Dance Marathon participants are ‘re-energized’ as they reach the halfway point

Dancers, captains, and representatives have reached the halfway point at this year’s 26th annual Dance Marathon. Despite a lack of sleep and constant movement, the fight “for the kids” continues.


Katie Goodale

Dancers participate in the halfway mark of Dance Marathon in the IMU Main Ballroom on Saturday, Feb. 8, 2020. Dancers listened to “Livin on a Prayer” to mark the halfway point.

Annie Fitzpatrick, News Reporter

In a sea of lime green, tie-dye, purple, pink, blue, and accompanied by University of Iowa mascot Herky the Hawkeye, dancers at the 26th annual Dance Marathon reached the halfway mark in the IMU ballroom after 12 hours of dancing by early Saturday morning.

Despite the long hours and constant movement, dancers are feeling energized and empowered to continue their fight “for the kids” as they dance to Bon Jovi’s “Living on a Prayer.”

UI freshman, dancer, and lime representative Jaden Kern said she had the opportunity to “step into leadership” at the 2020 Big Event to prepare her for future years involved with the organization. Kern said that the halfway mark has re-energized her as the night continues.

“I’m tired and a bit crashing,” Kern said. “But I’m excited, and the halfway and power hour are the best parts of the whole 24 hours…”

Kern said that, although each different aspect of the 24-hour event is fun and exciting, it’s important to remember the overall purpose of Dance Marathon.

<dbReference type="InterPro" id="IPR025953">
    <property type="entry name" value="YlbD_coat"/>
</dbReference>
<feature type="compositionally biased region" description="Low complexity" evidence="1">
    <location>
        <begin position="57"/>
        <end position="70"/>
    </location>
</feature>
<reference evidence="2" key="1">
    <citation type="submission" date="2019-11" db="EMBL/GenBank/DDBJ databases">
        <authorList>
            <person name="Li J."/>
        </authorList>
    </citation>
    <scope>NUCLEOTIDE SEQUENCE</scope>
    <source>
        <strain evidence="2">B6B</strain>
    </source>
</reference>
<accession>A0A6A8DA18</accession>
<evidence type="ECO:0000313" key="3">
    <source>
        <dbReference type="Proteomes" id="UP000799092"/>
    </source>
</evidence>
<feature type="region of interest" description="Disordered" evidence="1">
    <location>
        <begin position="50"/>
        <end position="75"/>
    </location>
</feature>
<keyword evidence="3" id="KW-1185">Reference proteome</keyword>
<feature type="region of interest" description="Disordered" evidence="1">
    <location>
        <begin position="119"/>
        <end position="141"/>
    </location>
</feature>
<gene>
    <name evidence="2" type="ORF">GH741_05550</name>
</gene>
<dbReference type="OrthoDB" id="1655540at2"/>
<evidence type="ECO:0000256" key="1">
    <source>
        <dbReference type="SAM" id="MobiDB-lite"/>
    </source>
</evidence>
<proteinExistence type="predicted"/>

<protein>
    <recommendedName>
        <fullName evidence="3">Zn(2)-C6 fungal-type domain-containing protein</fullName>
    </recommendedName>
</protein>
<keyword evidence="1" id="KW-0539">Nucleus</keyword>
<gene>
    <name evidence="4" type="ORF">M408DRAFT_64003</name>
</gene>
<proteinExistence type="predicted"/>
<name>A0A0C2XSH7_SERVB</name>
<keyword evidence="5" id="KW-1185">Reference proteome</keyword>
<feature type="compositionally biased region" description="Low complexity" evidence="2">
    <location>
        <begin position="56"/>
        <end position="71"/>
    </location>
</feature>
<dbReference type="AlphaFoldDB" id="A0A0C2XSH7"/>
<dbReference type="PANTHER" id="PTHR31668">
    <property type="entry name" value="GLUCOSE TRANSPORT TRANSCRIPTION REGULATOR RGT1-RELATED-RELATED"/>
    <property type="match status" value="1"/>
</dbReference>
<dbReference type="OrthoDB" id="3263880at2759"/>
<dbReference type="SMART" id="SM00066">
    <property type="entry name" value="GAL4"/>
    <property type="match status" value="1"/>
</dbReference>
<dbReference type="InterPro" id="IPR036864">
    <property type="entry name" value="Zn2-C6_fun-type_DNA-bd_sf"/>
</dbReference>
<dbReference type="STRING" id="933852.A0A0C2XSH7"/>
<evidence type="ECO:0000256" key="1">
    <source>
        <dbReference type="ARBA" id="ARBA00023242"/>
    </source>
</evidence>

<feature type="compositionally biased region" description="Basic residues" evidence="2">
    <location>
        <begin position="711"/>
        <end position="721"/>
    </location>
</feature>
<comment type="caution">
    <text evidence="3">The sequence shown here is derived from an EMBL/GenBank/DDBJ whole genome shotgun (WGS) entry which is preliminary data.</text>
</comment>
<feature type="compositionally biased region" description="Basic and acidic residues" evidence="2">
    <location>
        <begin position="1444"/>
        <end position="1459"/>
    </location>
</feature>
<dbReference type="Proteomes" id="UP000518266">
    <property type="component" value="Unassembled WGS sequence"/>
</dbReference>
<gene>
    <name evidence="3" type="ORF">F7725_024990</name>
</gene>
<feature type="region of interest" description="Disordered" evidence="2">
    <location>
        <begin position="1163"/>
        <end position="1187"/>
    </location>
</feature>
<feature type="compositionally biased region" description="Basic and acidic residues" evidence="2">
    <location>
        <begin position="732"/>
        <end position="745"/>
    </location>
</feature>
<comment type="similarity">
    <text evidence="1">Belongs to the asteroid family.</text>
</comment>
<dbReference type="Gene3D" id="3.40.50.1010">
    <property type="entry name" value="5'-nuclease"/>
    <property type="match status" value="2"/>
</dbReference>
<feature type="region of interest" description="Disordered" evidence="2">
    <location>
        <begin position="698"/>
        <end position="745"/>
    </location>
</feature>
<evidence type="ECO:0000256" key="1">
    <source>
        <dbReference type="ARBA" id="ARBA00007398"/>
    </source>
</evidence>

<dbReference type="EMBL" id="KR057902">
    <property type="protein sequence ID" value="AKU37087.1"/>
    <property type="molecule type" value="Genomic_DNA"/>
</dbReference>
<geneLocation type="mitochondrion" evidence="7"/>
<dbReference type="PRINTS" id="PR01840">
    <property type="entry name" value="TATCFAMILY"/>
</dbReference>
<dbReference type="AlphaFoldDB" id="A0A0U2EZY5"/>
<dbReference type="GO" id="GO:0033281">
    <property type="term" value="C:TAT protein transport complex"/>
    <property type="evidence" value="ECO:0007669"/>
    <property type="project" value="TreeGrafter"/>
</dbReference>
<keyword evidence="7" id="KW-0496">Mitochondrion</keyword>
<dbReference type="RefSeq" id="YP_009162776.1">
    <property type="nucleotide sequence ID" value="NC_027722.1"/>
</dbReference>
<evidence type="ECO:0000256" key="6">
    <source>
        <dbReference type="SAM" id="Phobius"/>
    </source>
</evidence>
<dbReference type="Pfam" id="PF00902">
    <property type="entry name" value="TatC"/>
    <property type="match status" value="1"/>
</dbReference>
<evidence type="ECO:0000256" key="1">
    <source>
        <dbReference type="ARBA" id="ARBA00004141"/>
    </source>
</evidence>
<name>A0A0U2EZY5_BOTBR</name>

“My favorite part was listening to My Family Story, because it just makes you realize how real this actually is,” Kern said.

RELATED: Dance Marathon 26 kicks off ‘For the Kids’

This is UI sophomore and dancer Austin Torrence’s second year participating in Dance Marathon, which he said he has a personal connection to in terms of the awareness and money it raises in the fight against cancer. 

Moments before the halfway mark, Torrence said that he was feeling the effects of being up for so long, but excited to tackle the hurtle of making it another 12 hours.

“I’m very tired and my feet hurt a little bit, but other than that I’m feeling pretty good at the halfway point,” he said. “Twelve more to go.”

Making it to the halfway mark and belting out Bon Jovi’s “Living on a Prayer” marks a noticeable “shift in energy,” said UI senior and lime representative Lexi Gonzales. She said that 2:00 am until 5:00 am is the most difficult time frame because most of the families have gone home and students are trying to push through.

However, once dancers and captains reach the 12-hour mark, they become more excited to keep dancing.

Addy Glassburn, UI senior and lime representative, said that the 12-hour mark serves as a reminder to dancers of how far they have come. 

“You reach that big step and then, from there, you know you’ve reached the halfway point,” Glassburn said. “So there’s a lot going on and everyone’s excited for the families to come back in the morning.”

Glassburn said that she originally joined for the energy, but was eager to be a part of leadership after seeing the event’s impacts on the families.

“I’m a fourth year,” she said. “So I want to leave my lasting impact and bring new students to this organization.”

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